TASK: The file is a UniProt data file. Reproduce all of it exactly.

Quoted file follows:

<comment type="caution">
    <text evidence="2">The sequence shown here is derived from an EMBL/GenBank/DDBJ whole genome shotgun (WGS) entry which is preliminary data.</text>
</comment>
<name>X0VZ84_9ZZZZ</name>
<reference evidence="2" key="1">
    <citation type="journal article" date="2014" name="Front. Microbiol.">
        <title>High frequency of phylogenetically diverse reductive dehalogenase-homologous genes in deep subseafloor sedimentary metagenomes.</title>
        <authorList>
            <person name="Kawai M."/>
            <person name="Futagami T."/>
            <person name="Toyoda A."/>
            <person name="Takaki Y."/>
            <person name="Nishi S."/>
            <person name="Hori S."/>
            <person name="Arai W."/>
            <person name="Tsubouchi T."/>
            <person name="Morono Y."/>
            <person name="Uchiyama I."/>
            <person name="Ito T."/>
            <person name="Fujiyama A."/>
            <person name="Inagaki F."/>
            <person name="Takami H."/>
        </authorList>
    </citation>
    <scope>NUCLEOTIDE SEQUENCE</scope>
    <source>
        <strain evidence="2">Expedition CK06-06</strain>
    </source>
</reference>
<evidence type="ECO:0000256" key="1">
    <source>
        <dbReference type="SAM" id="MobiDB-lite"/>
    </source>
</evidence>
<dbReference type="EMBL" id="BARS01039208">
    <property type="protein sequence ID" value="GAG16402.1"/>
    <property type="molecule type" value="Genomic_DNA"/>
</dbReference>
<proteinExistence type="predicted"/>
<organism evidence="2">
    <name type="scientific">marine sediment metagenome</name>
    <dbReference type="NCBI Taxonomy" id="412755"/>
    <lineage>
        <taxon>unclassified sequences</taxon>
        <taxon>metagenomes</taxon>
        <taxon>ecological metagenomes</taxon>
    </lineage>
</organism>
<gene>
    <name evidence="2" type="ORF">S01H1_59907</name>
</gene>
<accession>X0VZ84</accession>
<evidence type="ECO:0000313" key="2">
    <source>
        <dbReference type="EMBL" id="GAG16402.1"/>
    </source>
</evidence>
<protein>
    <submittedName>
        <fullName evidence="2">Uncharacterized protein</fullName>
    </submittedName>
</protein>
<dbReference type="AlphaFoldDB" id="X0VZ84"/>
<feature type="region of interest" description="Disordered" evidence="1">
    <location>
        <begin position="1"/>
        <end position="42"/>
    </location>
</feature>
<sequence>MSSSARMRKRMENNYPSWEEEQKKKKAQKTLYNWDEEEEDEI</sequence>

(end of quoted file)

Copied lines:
<comment type="caution">
    <text evidence="2">The sequence shown here is derived from an EMBL/GenBank/DDBJ whole genome shotgun (WGS) entry which is preliminary data.</text>
</comment>
<name>X0VZ84_9ZZZZ</name>
<reference evidence="2" key="1">
    <citation type="journal article" date="2014" name="Front. Microbiol.">
        <title>High frequency of phylogenetically diverse reductive dehalogenase-homologous genes in deep subseafloor sedimentary metagenomes.</title>
        <authorList>
            <person name="Kawai M."/>
            <person name="Futagami T."/>
            <person name="Toyoda A."/>
            <person name="Takaki Y."/>
            <person name="Nishi S."/>
            <person name="Hori S."/>
            <person name="Arai W."/>
            <person name="Tsubouchi T."/>
            <person name="Morono Y."/>
            <person name="Uchiyama I."/>
            <person name="Ito T."/>
            <person name="Fujiyama A."/>
            <person name="Inagaki F."/>
            <person name="Takami H."/>
        </authorList>
    </citation>
    <scope>NUCLEOTIDE SEQUENCE</scope>
    <source>
        <strain evidence="2">Expedition CK06-06</strain>
    </source>
</reference>
<evidence type="ECO:0000256" key="1">
    <source>
        <dbReference type="SAM" id="MobiDB-lite"/>
    </source>
</evidence>
<dbReference type="EMBL" id="BARS01039208">
    <property type="protein sequence ID" value="GAG16402.1"/>
    <property type="molecule type" value="Genomic_DNA"/>
</dbReference>
<proteinExistence type="predicted"/>
<organism evidence="2">
    <name type="scientific">marine sediment metagenome</name>
    <dbReference type="NCBI Taxonomy" id="412755"/>
    <lineage>
        <taxon>unclassified sequences</taxon>
        <taxon>metagenomes</taxon>
        <taxon>ecological metagenomes</taxon>
    </lineage>
</organism>
<gene>
    <name evidence="2" type="ORF">S01H1_59907</name>
</gene>
<accession>X0VZ84</accession>
<evidence type="ECO:0000313" key="2">
    <source>
        <dbReference type="EMBL" id="GAG16402.1"/>
    </source>
</evidence>
<protein>
    <submittedName>
        <fullName evidence="2">Uncharacterized protein</fullName>
    </submittedName>
</protein>
<dbReference type="AlphaFoldDB" id="X0VZ84"/>
<feature type="region of interest" description="Disordered" evidence="1">
    <location>
        <begin position="1"/>
        <end position="42"/>
    </location>
</feature>
<sequence>MSSSARMRKRMENNYPSWEEEQKKKKAQKTLYNWDEEEEDEI</sequence>